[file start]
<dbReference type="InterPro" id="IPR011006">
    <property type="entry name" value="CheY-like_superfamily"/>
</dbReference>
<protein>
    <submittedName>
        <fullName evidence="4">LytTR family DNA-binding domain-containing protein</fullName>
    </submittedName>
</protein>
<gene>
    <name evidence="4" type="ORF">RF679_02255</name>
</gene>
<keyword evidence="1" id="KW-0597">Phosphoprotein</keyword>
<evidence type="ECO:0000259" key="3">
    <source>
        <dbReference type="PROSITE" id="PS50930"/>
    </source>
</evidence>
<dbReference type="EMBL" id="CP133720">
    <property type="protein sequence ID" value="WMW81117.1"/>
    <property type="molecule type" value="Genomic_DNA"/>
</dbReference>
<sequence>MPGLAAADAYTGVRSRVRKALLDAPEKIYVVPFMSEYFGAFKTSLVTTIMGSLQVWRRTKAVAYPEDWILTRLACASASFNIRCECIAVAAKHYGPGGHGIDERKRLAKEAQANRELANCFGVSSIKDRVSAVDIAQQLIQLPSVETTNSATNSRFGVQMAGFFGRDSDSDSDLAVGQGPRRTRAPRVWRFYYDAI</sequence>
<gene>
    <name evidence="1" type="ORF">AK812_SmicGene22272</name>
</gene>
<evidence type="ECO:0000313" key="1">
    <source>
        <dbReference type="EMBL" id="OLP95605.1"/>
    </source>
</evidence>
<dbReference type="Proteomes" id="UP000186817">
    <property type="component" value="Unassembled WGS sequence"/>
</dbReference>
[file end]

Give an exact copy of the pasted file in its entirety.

<dbReference type="InterPro" id="IPR011006">
    <property type="entry name" value="CheY-like_superfamily"/>
</dbReference>
<protein>
    <submittedName>
        <fullName evidence="4">LytTR family DNA-binding domain-containing protein</fullName>
    </submittedName>
</protein>
<gene>
    <name evidence="4" type="ORF">RF679_02255</name>
</gene>
<keyword evidence="1" id="KW-0597">Phosphoprotein</keyword>
<evidence type="ECO:0000259" key="3">
    <source>
        <dbReference type="PROSITE" id="PS50930"/>
    </source>
</evidence>
<dbReference type="EMBL" id="CP133720">
    <property type="protein sequence ID" value="WMW81117.1"/>
    <property type="molecule type" value="Genomic_DNA"/>
</dbReference>
<sequence>MPGLAAADAYTGVRSRVRKALLDAPEKIYVVPFMSEYFGAFKTSLVTTIMGSLQVWRRTKAVAYPEDWILTRLACASASFNIRCECIAVAAKHYGPGGHGIDERKRLAKEAQANRELANCFGVSSIKDRVSAVDIAQQLIQLPSVETTNSATNSRFGVQMAGFFGRDSDSDSDLAVGQGPRRTRAPRVWRFYYDAI</sequence>
<gene>
    <name evidence="1" type="ORF">AK812_SmicGene22272</name>
</gene>
<evidence type="ECO:0000313" key="1">
    <source>
        <dbReference type="EMBL" id="OLP95605.1"/>
    </source>
</evidence>
<dbReference type="Proteomes" id="UP000186817">
    <property type="component" value="Unassembled WGS sequence"/>
</dbReference>